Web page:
Le Sesame

If you ever find yourself in Saint-Cyprien at lunchtime, do as we did and stop in at Le Sesame for a delicious meal. We hadn’t planned to eat here; it was the first restaurant we came across while walking through the town. The terrace was packed and there wasn’t a map or guidebook to be seen on any of the tables. Always a good sign!

Quality dishes are made in small batches using locally sourced ingredients. You can taste the thought and care that goes into the food that the tiny kitchen serves up.

Be warned, however. There is no menu card, and the day’s offerings are listed on a chalkboard inside the restaurant.

Or verbally by a friendly French-speaking waitress if you’re sitting on the terrace as we were.

While I can often identify ingredients written in French on a menu and loosely figure out what I’m ordering (as in, bœuf may jump off a menu page but I won’t necessarily know what part of the cow will appear before me until it’s being served), ordering in France is often a nerve-wracking hand-wringy guessing game for me.

(Yes, I’m a crappy Canadian and should have paid more attention in French classes in school. Le sigh.)

Adding to our challenge of ordering at Le Sesame was the fact that many dishes were sold out, as we had arrived towards the end of service. So just as I’d breathe a sigh of relief with the dish I’d ordered, the waitress would reply in a string of non-identifiable words and then wait expectantly for me to respond.

Merde.

Superman was otherwise engaged. As in, too drunk to help us.

I started to panic.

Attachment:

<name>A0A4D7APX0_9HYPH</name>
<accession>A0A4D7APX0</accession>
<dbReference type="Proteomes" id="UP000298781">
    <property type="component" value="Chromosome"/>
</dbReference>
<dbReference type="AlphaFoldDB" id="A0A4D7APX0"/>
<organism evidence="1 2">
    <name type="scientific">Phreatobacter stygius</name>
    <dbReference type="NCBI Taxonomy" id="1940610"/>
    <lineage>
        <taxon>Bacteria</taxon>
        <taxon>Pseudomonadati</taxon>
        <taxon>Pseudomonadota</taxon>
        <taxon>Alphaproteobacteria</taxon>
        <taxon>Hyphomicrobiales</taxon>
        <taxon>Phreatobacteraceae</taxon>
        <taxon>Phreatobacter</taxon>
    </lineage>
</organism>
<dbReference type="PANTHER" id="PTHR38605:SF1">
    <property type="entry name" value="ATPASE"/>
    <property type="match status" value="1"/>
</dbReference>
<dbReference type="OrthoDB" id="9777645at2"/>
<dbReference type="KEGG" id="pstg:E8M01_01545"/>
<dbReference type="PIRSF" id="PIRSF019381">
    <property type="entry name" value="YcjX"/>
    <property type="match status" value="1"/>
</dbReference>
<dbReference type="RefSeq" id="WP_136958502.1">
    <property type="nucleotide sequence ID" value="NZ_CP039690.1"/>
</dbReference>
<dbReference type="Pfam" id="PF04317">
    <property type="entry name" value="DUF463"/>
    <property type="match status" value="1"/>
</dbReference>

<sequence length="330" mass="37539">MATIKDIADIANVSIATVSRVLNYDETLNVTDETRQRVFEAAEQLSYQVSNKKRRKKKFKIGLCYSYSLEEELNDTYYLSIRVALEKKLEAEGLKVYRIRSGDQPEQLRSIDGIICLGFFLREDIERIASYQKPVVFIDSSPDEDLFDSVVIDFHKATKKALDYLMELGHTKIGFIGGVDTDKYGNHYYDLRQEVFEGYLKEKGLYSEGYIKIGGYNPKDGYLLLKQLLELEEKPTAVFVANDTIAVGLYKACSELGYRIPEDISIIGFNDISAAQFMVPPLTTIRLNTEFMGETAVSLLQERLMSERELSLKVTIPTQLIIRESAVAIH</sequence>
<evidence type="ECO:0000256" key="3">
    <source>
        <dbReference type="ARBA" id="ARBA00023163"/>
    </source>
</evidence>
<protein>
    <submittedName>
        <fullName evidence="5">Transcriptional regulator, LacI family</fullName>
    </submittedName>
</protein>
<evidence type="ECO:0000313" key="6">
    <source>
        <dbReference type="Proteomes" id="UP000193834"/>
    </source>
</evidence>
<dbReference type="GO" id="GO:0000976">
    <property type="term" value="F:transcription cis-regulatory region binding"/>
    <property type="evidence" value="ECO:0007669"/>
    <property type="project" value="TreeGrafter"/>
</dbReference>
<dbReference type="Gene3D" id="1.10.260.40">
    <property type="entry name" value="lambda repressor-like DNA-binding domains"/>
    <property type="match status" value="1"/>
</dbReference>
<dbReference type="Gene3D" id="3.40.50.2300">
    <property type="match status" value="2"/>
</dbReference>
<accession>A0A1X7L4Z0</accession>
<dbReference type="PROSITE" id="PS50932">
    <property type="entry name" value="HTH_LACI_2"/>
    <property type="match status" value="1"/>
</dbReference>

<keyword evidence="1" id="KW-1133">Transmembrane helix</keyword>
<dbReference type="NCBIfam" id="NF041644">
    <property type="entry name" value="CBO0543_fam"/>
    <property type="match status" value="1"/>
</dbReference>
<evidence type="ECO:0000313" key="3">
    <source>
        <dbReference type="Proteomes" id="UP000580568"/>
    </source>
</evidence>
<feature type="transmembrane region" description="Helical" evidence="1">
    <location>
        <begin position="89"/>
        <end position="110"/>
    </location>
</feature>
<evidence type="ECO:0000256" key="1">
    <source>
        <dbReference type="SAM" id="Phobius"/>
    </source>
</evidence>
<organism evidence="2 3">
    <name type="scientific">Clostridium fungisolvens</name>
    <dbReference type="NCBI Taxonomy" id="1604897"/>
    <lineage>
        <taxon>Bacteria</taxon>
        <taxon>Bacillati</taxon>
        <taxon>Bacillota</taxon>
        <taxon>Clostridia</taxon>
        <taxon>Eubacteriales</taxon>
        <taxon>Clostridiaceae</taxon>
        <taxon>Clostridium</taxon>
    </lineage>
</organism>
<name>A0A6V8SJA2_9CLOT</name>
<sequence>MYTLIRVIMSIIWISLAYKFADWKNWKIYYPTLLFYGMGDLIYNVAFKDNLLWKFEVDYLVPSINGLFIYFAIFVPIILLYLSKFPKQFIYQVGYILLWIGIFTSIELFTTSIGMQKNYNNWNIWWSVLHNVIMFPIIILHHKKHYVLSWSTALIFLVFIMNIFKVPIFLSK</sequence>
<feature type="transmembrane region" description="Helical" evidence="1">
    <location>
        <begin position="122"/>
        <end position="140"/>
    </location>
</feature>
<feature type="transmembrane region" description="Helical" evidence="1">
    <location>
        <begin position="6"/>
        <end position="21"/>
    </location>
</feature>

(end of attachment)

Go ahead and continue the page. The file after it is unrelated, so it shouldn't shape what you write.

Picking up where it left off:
Thankfully a bilingual woman seated near us noticed our struggle in ordering and came over to help. I’ve never wanted to hug a stranger as much as I did in that moment.

Liquid courage?

Still, not knowing exactly what she’d ordered us, we sat nervously waiting for our food to arrive.

The food that appeared in front of us was absolutely perfect.

I’m still not entirely sure what this was. Egg-based dish of some sort served with roasted vegetables and fruit. So so good.
Beef stew of sorts served with potatoes and salad. Basically an hug in a bowl.

And let’s not forget the bread. What would life be without carbs?

A massive thank you to the bilingual woman who not only saved us from walking away from the restaurant with our heads hung in shame, but also ensured that we had one of our favourite meals of our trip that day. You’re an angel. One day when we move to Saint-Cyprien (did I mention that we adore this town?), we’ll meet for coffee and reminisce about that time she saved our day. Until we meet again..

– Marla

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